Hobgoblins, Fuzzy Math, and Wishful Thinking

In a recent post on the National Journal on-line, the founder of the Stella Group asserted that it is “nonsense…that renewable energy cannot meet the world’s energy needs… and many peer-reviewed global and country studies show just the opposite”.  He went on to state “most or all of our nation’s or globe’s energy needs can be met with technology we have today from high-value energy efficiency and the entire portfolio of renewable energy.  That is a very bold statement but it is also reflects the perspectives of many renewable energy advocates and the climate establishment”.

That indeed is a bold statement that ignores the cost of misallocated resources caused by subsidies and the cost of stranded assets caused by the forced turnover of a utilities capital stock. Not only that, but there are practical constraints on the ability to quickly replace that capital stock. Top down engineering calculations that support the rapid replacement objective are theoretical and ignore the economic realities of the real world.  This is demonstrated by the fact that renewable energy, including hydro-power and biomass, currently provides only about 15% of our electric generating capacity and, according to EIA, in 2030, it will provide 17%.

We cannot replace significant amounts of conventional power generation technologies with wind and solar without causing serious damage to the economy and putting system reliability at risk.   Countries that have aggressively undertaken renewable, solar or wind ventures have not produced results that would justify the US following the same course.  The UK has just announced that it runs the risk of black outs and Germany is losing industry because of the high cost of electricity and renewable mandates, and Spain and Italy’s commitment to green energy was a significant contributor to their recent economic problems.  EU nations like Germany make claims about the benefits of solar and wind while not mentioning that they tied to a grid system that compensates when there is no wind and little sunlight.  As a result of its commitment to renewables, Germany’s electricity costs are almost 3 times ours and that higher cost is similar to a tax on almost everything they use.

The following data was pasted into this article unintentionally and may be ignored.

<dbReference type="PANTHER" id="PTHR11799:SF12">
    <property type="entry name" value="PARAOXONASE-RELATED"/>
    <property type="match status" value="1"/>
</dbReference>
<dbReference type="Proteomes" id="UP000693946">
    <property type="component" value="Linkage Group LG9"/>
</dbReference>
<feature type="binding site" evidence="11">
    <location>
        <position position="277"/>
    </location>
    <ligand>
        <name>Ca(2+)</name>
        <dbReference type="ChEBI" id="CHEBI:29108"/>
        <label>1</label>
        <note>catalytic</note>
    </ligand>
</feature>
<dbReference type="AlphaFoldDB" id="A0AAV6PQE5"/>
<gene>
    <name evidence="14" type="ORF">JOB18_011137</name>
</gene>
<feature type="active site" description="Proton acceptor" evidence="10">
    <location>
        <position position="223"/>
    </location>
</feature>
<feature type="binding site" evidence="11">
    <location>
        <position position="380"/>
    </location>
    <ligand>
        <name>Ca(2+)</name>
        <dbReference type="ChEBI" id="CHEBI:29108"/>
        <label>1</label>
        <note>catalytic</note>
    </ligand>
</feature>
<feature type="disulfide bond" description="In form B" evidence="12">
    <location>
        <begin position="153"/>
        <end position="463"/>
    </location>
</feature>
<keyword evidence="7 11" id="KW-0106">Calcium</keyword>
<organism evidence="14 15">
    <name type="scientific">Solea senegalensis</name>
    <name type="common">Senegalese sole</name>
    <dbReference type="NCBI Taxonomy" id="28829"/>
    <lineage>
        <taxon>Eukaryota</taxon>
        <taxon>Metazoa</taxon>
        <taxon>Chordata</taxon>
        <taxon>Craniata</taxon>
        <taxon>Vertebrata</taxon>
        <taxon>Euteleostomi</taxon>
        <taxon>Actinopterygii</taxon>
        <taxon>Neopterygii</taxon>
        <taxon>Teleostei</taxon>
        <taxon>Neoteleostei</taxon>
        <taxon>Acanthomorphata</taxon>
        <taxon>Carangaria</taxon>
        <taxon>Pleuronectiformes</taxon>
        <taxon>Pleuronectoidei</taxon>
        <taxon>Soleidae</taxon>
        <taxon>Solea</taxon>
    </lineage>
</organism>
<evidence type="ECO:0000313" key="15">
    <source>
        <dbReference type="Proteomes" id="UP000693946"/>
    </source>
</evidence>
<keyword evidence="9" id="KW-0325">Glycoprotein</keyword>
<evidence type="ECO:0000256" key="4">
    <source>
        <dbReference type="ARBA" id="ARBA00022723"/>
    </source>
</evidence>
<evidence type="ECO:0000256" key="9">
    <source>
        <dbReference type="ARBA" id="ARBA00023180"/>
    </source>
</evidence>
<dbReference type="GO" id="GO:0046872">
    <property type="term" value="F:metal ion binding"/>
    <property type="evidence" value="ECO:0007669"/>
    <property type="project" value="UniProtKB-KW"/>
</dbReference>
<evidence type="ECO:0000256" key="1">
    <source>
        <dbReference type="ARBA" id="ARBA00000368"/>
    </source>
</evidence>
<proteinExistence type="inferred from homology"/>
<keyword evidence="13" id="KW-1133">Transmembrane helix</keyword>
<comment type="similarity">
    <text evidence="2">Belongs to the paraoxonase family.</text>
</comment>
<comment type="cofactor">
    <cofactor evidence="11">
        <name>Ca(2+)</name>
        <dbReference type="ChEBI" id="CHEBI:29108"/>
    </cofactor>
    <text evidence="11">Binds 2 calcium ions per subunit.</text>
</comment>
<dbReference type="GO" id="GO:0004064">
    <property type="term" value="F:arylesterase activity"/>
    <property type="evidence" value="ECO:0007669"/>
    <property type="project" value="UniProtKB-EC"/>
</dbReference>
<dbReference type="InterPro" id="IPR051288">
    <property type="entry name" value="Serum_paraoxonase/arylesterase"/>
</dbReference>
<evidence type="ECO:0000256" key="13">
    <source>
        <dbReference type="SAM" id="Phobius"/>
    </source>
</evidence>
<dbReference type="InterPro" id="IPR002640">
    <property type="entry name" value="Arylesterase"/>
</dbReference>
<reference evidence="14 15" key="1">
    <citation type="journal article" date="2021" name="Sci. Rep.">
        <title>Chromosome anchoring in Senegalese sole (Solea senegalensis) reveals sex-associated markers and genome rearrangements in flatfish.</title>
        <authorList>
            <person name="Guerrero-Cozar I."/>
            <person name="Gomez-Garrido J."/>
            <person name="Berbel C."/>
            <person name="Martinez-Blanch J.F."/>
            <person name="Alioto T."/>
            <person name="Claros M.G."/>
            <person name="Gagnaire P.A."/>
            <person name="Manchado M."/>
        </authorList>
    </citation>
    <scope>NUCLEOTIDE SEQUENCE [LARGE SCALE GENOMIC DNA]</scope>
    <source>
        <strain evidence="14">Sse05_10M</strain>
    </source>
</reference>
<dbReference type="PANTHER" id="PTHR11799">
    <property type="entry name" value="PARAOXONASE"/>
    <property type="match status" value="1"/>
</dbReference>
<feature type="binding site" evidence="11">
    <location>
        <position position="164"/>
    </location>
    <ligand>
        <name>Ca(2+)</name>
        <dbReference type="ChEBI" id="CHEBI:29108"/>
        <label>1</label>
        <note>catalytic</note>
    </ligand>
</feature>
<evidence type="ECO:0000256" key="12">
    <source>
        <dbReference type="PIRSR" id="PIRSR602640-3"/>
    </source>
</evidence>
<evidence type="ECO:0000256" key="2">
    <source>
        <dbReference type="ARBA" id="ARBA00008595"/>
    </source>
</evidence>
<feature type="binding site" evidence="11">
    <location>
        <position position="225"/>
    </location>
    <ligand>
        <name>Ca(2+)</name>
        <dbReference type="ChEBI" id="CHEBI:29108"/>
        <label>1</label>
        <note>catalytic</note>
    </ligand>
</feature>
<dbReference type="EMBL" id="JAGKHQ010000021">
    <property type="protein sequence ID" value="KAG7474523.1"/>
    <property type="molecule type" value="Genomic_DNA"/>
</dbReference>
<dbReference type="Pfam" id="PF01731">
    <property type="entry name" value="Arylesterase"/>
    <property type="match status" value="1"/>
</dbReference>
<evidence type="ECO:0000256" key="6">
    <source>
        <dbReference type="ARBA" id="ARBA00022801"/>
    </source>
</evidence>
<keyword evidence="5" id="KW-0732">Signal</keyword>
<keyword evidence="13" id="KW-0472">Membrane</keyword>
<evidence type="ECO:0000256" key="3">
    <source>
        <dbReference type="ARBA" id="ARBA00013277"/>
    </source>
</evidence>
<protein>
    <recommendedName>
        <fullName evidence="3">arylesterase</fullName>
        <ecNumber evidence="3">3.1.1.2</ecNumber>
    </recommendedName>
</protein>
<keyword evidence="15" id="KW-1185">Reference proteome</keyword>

In the US wind and solar are two to five times as expensive as coal and gas generated electrical power.  See below:

Coal-fired $0.06
Natural gas combined cycle $0.05
Wind $0.11
Solar $0.15 – $0.27

Conventional electric power is continuously generated to keep supply and demand in balance. Wind and solar are intermittent and are dependent on a base load that comes from coal, gas, or nuclear. That dependency will persist until there is a commercially viable way of storing electricity generated by wind and solar.  Presently, the most effective way to store electric power is by pumping water that then can be released to generate electricity.  That option is both limited and expensive.

It is mind-boggling trying to understand why we should embrace higher costs and less efficient power generation that impose economic burdens on consumers and industry.

EPA and environmental zealots claim that those costs are justified to improve air quality and combat climate change.  That is pure bunk that uses hobgoblins to advance an agenda that cannot withstand close scrutiny.  Air quality continues the steady improvement that began in the 1970s.  That improvement is documented in Stephen Hayward’s Environmental Almanac.  As for climate change, the underpinnings for predictions of catastrophe are collapsing as the models on which those predictions are based continue to diverge from the real climate system.  The alleged scientific consensus is a fiction that is obvious when you consider that the Intergovernmental Panel on Climate Change uses 50 models that each describes somewhat differently how the climate system functions, and none of which predicted the pause in warming that has taken place since 1998.

This article appeared on the FuelFix website at http://fuelfix.com/blog/2014/10/28/hobgoblins-fuzzy-math-and-wishful-thinking/

Partner & Fellow Blogs